About two dozen people listened and commented Wednesday in two meetings as the Nuclear Regulatory Commission explained the process it will use to decide whether to extend Sequoyah Nuclear Plant's operating license until 2041.
If so, the plant by then will have operated 60 years -- 20 more than its designed life.
NRC's Mark Yoo and Emmanuel Sayoc, project managers for the Sequoyah license renewal environmental impact statement, assured listeners that the federal regulator would do a thorough safety and environmental review.
Yoo did acknowledge that the review would not start from scratch in all aspects "because 20 years of operating is enough time" to decide.
Construction at the now-32-year-old Sequoyah plant, about 16 miles northeast of downtown Chattanooga on the Tennessee River, began in 1969 -- 44 years ago. The plant was completed 11 years later in 1980. By 2041, the plant's design will be 72 years old.
Both Gretel Johnston, the Scottsboro, Ala., founder and member of an anti-nuclear group called Mothers Against Tennessee River Radiation, and Sandy Kurtz, a Chattanooga co-founder of another anti-nuclear group called the Bellefonte Efficiency and Sustainability Team, challenged NRC on the idea that it doesn't need to review everything.
"Aging is an issue, and the plant is operating with outmoded technology, and with parts that you can't get to because they are buried in concrete. And there are concerns over flooding [because of changes in river operations, mistaken calculations and changing regulations]," said Kurtz.
"If this truly is an [environmental impact statement], this has to be taken into consideration," Johnston added.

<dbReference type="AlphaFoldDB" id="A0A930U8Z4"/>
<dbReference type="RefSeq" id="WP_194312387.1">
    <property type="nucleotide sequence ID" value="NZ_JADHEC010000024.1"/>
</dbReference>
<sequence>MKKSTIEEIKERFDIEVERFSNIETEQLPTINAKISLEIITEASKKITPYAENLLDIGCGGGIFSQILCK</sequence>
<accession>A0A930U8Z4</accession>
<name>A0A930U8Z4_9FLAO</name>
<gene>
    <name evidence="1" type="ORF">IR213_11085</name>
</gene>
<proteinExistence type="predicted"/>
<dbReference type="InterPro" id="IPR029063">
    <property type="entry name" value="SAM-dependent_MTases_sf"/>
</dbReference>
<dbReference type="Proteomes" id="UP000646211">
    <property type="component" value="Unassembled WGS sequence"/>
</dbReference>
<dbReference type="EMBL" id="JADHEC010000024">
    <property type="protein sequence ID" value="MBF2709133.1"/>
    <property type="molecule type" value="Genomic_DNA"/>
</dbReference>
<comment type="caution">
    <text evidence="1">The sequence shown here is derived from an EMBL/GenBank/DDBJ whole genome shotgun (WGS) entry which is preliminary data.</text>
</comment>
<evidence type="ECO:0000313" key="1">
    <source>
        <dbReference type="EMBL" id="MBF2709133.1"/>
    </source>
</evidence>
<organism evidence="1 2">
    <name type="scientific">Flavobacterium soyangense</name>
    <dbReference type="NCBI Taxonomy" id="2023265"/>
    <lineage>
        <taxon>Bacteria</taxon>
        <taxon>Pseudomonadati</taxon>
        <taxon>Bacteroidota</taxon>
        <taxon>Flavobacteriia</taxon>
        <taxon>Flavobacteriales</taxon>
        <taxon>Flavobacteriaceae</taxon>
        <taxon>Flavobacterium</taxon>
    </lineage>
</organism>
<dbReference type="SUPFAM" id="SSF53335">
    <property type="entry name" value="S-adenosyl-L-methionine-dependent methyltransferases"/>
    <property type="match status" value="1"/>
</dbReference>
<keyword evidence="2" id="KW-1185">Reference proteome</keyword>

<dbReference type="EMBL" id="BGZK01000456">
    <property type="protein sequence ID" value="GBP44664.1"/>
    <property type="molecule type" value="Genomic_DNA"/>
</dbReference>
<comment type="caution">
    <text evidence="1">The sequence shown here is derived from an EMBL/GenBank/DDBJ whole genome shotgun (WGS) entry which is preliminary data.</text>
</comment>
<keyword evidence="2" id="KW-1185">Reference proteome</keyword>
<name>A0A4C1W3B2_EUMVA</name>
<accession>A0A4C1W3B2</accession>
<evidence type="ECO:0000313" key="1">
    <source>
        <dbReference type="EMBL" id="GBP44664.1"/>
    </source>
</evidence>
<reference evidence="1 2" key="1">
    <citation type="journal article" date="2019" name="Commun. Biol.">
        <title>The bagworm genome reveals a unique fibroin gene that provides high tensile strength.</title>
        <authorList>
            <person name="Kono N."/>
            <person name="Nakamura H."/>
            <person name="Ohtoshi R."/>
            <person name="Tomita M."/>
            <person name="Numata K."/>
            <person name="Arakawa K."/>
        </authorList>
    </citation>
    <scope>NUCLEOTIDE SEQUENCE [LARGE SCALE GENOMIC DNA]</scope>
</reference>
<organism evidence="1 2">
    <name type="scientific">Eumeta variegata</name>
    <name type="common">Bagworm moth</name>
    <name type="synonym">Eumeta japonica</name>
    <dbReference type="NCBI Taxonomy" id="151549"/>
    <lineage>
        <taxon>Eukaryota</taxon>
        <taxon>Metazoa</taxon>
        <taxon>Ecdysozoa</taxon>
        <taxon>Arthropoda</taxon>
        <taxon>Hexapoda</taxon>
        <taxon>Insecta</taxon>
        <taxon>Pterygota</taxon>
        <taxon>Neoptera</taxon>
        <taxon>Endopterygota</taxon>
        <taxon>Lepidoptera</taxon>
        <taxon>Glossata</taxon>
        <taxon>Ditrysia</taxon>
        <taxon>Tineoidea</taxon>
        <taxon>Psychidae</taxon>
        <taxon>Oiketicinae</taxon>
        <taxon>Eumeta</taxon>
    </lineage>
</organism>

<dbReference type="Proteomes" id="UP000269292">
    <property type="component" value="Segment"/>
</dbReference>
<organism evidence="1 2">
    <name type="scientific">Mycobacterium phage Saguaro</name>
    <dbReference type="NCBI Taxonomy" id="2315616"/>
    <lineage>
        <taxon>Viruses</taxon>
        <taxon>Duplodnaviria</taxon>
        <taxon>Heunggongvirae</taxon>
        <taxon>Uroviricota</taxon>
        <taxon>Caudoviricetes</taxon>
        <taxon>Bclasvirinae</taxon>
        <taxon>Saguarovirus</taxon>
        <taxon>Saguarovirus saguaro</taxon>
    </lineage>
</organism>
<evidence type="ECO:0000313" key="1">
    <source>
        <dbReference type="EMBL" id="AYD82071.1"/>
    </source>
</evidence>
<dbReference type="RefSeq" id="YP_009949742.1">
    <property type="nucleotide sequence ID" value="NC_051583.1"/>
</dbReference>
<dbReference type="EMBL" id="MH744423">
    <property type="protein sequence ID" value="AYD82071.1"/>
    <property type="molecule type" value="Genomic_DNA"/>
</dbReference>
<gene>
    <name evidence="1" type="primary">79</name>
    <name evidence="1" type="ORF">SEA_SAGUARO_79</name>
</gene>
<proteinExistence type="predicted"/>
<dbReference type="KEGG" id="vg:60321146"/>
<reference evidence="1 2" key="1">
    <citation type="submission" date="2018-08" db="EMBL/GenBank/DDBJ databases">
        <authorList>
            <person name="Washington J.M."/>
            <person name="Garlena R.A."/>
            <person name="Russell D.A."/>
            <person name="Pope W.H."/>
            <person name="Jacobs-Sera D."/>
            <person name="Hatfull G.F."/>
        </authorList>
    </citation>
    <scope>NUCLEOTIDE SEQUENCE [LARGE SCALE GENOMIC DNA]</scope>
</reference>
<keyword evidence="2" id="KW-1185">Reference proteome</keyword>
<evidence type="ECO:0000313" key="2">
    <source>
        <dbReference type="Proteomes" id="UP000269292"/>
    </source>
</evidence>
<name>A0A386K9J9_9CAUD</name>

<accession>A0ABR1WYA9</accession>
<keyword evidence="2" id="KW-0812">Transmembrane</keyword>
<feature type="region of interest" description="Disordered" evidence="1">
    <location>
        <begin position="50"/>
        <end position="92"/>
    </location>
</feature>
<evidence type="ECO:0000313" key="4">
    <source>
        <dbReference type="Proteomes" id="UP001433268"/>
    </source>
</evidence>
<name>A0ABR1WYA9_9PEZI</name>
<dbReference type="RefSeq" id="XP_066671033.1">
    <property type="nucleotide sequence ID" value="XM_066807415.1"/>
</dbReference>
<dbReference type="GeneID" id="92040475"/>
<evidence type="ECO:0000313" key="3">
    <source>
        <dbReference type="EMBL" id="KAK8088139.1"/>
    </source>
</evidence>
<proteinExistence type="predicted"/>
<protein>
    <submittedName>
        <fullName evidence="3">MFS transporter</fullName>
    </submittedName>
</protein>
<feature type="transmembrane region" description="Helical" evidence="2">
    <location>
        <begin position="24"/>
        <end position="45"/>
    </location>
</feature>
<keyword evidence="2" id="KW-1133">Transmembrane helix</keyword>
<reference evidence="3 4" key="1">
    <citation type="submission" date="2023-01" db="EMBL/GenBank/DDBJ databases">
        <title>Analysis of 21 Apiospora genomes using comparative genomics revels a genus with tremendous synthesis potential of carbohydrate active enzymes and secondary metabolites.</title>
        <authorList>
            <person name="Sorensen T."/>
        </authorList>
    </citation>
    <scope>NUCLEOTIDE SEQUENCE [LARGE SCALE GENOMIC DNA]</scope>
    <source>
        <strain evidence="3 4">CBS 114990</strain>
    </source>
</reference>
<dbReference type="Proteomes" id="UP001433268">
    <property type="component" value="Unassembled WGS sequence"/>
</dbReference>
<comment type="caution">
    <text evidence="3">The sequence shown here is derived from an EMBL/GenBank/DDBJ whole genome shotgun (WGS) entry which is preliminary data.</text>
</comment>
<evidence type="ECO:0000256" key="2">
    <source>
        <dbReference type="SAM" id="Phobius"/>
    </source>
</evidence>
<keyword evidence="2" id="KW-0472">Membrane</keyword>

But Hardy Stulce, a former Soddy-Daisy council member and mayor, as well as a volunteer firefighter there, said he supports the extension.
He said Soddy-Daisy has benefited not only from the jobs but also from the electricity and economic development that TVA has engendered since it was founded in the 1930s.
"I've been in the plant and underneath it. It is a magnificent facility, and I'm not concerned about it as a neighbor. Yes, it is an old design, but it's a proven design," Stulce said.
TVA did not make comments during the meeting. Spokesman Scott Brooks said TVA is "following the process" prescribed for the extension application.
Sequoyah's current operating licenses expire Sept. 17, 2020, for Unit 1 and Sept. 15, 2021, for Unit 2.
TVA submitted its license extension application in January, shortly after completing the three-month, $360 million job of replacing the Unit 2 steam generators. The generators in Sequoyah's Unit 1 were replaced in 2003.
The NRC will continue to accept mailed, emailed or faxed comments until May 3.
Contact staff writer Pam Sohn at firstname.lastname@example.org or 423-757-6346.